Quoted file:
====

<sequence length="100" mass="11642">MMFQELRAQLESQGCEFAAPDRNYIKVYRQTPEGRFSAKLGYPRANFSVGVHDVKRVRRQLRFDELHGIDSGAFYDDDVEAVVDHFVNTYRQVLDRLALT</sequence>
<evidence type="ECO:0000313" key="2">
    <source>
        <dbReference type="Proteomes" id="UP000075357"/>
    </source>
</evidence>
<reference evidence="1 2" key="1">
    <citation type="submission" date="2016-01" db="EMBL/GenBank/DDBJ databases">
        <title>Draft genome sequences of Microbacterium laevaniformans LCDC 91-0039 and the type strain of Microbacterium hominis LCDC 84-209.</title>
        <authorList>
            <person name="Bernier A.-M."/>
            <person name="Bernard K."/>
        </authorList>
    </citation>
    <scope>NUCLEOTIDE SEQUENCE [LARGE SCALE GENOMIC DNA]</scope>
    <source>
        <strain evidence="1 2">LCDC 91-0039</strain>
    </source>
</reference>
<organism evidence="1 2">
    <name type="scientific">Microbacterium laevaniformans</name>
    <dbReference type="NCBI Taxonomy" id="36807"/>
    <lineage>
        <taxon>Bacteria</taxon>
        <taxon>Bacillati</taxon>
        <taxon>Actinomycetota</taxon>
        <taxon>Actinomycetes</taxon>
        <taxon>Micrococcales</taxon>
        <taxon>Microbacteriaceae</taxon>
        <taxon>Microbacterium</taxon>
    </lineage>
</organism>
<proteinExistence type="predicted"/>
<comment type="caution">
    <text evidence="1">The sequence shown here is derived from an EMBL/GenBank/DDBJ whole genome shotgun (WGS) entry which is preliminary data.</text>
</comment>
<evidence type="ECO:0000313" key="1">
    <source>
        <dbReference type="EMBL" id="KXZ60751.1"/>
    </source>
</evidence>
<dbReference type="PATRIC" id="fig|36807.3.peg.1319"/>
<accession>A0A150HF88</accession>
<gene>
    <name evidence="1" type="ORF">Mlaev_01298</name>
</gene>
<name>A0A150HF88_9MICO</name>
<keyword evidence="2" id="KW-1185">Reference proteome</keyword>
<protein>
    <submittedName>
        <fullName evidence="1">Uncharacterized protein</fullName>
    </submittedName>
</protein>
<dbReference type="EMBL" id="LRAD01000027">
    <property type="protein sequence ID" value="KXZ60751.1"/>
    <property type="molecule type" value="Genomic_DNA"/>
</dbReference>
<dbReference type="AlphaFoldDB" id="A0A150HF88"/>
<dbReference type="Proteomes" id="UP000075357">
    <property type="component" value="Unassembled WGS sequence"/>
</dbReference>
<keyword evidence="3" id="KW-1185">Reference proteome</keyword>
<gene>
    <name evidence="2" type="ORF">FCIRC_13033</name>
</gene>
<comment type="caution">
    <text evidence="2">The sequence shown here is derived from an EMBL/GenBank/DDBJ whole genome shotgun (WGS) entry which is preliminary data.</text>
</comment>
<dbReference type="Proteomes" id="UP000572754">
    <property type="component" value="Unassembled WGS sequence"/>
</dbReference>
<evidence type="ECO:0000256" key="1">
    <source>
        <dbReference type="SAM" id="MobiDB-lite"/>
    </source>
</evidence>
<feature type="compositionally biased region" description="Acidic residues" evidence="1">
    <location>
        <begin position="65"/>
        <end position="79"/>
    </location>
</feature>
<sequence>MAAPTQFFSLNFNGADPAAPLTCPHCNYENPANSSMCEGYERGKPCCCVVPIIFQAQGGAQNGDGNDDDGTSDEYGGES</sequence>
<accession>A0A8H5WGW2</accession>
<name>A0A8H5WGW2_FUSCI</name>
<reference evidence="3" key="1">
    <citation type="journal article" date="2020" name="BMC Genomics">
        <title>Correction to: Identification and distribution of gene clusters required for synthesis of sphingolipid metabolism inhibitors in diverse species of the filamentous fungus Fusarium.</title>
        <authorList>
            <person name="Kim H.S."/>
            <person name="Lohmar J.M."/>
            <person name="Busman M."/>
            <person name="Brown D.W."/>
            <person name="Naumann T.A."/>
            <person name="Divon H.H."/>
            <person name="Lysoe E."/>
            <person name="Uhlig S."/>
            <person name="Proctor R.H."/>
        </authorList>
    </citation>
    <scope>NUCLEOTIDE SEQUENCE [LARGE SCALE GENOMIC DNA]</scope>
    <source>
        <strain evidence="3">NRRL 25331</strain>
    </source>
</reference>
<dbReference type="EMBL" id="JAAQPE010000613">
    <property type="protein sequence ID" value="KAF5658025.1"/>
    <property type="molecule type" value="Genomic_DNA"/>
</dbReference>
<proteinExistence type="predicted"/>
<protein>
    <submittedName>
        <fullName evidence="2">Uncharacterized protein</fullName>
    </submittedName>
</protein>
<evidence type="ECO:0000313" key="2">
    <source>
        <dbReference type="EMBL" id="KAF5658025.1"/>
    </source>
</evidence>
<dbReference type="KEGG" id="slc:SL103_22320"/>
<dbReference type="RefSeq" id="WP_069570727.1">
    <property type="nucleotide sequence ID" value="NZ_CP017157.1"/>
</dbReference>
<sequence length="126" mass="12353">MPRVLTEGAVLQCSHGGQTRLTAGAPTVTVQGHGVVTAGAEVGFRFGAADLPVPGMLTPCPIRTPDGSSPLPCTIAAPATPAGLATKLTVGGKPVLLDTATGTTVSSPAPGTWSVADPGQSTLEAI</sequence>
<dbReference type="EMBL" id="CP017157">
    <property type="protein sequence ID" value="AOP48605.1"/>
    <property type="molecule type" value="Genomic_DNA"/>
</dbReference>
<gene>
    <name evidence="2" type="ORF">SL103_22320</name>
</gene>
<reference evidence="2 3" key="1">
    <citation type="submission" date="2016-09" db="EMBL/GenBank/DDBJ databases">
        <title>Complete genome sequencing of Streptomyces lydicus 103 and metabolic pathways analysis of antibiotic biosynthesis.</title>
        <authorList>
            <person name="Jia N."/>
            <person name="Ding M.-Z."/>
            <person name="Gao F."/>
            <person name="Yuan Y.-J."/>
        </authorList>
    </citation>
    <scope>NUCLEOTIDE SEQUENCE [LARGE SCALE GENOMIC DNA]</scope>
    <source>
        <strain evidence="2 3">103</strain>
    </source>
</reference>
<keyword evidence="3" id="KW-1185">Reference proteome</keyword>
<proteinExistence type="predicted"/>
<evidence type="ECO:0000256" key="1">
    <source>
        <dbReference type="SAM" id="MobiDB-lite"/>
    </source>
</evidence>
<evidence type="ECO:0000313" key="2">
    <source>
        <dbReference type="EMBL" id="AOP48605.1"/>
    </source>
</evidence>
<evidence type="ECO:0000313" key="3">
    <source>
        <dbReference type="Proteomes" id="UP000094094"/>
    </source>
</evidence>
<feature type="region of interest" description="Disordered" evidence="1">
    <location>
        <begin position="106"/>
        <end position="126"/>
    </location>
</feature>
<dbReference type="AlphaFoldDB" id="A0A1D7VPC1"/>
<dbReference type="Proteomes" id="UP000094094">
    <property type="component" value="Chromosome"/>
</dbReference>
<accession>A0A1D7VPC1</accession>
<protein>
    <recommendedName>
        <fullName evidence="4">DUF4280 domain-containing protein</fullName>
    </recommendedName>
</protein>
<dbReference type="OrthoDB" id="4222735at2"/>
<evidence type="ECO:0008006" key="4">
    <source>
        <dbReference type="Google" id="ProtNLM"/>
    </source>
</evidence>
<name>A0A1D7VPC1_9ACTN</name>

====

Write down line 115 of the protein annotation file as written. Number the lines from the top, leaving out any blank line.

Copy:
</protein>